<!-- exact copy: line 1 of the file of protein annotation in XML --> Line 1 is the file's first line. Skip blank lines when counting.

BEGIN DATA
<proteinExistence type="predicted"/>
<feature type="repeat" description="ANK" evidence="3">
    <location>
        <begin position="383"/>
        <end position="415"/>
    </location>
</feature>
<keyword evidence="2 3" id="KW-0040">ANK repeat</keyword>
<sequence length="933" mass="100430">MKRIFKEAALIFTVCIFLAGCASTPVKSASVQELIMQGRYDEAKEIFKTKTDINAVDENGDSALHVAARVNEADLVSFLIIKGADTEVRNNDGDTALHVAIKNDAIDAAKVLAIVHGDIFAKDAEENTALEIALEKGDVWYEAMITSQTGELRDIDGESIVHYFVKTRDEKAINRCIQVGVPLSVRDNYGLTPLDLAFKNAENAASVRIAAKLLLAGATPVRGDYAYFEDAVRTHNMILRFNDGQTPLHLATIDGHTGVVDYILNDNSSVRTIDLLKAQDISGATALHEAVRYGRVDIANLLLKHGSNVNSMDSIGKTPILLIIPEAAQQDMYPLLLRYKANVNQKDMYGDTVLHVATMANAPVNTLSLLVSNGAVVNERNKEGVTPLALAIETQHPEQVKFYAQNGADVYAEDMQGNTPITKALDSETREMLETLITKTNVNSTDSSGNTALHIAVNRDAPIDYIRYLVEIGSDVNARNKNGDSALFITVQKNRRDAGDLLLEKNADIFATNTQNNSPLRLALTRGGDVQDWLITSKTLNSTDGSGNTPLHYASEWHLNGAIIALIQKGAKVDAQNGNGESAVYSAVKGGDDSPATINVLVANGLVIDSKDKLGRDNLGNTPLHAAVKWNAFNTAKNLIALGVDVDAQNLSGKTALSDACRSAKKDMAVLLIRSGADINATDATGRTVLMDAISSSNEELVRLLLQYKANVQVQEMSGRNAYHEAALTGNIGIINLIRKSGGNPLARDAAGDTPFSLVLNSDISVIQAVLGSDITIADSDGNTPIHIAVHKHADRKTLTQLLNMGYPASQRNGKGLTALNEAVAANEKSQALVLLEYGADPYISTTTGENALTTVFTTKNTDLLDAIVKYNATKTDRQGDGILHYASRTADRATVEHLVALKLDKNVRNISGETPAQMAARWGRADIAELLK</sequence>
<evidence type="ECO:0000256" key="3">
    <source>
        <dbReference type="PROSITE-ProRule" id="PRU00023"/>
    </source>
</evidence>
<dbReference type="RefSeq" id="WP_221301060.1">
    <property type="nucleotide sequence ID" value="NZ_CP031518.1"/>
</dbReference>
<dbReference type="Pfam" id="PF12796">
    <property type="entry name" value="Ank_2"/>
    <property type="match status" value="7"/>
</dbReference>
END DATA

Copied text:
<proteinExistence type="predicted"/>